There are a million more examples, but has any of that ever happened to you? Ever? If I make a giant breakfast, you’re damn straight every single person knew it was happening in advance and they are going to sit there and fucking eat all of it.
For some reason, movies keep using these kinds of trope moments. Recycling them over and over instead of creating a new scene. Why? Because every other movie did it too, so it’s just what you do.
That’s how this book feels to me. The plotting is exactly what any other mid-range crime fiction novel would do. From the journalist, Elspeth, who has way too much access to a serial killer investigation because of a barely-there relationship with a childhood friend; to the local professor who just so happens to be a subject matter expert in some really obscure random thing that the police need to know about; to the way the victims are incredibly obvious and convenient for Elspeth to stumble upon.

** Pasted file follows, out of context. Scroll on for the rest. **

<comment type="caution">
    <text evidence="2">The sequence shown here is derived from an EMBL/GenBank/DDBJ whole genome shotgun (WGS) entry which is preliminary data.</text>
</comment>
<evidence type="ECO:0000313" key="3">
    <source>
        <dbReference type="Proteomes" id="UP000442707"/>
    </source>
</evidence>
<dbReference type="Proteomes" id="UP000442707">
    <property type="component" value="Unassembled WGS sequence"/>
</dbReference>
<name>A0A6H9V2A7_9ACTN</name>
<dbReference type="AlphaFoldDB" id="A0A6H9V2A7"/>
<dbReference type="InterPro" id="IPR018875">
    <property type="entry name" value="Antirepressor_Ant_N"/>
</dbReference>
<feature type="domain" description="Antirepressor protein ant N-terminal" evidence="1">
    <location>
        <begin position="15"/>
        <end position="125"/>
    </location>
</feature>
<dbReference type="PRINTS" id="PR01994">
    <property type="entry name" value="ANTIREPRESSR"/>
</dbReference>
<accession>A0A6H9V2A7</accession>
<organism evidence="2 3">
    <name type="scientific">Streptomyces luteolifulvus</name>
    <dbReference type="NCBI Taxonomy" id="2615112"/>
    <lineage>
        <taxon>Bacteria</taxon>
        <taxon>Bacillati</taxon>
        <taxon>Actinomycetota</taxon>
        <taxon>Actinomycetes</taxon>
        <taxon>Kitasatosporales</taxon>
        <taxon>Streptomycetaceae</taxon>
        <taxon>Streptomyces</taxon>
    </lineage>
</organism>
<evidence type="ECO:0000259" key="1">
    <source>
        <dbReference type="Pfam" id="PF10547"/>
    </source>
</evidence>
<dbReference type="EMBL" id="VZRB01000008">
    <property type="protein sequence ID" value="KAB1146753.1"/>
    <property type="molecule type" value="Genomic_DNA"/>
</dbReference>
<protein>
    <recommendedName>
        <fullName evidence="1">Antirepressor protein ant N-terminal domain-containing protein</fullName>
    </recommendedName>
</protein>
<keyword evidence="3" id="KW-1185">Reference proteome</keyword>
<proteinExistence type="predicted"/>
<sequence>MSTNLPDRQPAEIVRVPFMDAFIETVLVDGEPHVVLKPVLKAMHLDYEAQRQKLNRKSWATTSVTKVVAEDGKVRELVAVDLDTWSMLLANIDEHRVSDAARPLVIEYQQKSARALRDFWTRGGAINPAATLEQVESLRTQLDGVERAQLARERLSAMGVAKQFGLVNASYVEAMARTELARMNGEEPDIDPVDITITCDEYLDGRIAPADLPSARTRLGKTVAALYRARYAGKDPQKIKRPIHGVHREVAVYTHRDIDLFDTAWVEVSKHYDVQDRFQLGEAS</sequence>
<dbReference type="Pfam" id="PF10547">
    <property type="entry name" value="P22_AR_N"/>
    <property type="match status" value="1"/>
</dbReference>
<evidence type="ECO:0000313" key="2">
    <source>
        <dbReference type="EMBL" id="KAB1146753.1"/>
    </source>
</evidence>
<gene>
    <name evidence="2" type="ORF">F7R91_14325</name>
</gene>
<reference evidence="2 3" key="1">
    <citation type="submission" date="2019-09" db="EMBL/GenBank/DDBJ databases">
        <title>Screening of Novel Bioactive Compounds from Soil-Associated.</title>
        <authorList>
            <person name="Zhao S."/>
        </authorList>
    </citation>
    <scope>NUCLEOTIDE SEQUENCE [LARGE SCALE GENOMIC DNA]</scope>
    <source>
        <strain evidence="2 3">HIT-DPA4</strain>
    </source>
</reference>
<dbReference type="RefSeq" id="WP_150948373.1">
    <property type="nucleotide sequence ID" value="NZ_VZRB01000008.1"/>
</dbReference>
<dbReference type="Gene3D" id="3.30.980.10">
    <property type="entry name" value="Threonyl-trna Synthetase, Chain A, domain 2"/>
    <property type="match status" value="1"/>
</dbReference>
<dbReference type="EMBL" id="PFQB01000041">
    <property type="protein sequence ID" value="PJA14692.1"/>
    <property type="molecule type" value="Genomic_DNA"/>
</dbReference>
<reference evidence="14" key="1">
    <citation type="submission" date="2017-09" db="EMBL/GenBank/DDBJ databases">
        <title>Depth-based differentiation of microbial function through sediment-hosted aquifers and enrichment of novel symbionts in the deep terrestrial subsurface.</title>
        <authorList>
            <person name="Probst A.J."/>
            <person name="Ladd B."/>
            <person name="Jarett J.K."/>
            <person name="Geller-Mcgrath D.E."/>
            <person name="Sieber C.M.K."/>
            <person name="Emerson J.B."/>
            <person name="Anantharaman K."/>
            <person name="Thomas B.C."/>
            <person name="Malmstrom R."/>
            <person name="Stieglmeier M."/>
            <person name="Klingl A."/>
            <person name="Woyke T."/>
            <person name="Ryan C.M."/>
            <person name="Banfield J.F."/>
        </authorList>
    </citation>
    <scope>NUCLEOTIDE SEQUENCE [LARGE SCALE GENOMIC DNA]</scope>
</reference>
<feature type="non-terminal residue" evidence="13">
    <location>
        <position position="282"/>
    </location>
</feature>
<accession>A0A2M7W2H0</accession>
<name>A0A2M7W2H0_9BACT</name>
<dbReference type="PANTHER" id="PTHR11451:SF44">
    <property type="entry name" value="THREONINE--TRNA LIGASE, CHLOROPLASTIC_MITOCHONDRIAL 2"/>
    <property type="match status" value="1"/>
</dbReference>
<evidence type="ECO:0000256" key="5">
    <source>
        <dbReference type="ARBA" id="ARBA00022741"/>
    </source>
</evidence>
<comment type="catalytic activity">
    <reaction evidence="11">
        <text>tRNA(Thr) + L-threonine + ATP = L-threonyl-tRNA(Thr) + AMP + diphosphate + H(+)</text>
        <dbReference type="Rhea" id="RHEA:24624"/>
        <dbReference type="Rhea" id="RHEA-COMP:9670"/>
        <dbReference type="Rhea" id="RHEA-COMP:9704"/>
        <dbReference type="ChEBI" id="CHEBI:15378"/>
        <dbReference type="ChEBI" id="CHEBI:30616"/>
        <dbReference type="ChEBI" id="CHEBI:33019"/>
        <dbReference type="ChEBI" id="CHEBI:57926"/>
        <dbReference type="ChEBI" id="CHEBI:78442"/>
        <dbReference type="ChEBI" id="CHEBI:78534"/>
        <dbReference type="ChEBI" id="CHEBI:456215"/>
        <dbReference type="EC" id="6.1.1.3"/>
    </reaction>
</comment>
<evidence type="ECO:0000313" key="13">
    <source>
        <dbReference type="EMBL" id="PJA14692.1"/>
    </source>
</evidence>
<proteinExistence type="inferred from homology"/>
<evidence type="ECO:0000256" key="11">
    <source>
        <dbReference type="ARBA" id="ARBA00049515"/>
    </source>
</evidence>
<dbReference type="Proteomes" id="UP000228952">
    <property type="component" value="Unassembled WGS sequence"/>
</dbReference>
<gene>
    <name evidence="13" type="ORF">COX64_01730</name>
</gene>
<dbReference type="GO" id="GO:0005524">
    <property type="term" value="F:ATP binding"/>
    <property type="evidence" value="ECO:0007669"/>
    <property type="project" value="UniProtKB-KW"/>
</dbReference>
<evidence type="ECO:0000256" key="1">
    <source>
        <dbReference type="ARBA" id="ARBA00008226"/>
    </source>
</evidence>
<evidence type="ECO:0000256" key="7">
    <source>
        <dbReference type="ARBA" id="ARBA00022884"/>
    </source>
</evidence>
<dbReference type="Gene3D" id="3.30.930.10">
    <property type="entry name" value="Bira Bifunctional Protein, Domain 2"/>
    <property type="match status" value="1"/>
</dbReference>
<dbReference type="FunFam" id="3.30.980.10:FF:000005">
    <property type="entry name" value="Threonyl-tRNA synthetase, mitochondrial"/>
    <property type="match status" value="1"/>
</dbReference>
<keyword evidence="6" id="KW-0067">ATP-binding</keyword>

BUT ON THE OTHER HAND…
This book had a setting that really worked for me. Think The Wicker Man or The VVitch. It’s very “folk-horror” in its presentation – set in bucolic Oxfordshire, in the made-up village of Wilsby-under-Wychwood. It feels cut off from the outside world – a town of people who only know each other and haven’t ventured far outside its walls. Except, of course, for Elspeth who is returning from London to live with her mum after a bad breakup. Elspeth being this returning “city girl” is played up a little bit in order to give the village that extra feeling of being isolated. I’m a sucker for those creepy village settings, M. Night Shyamalan.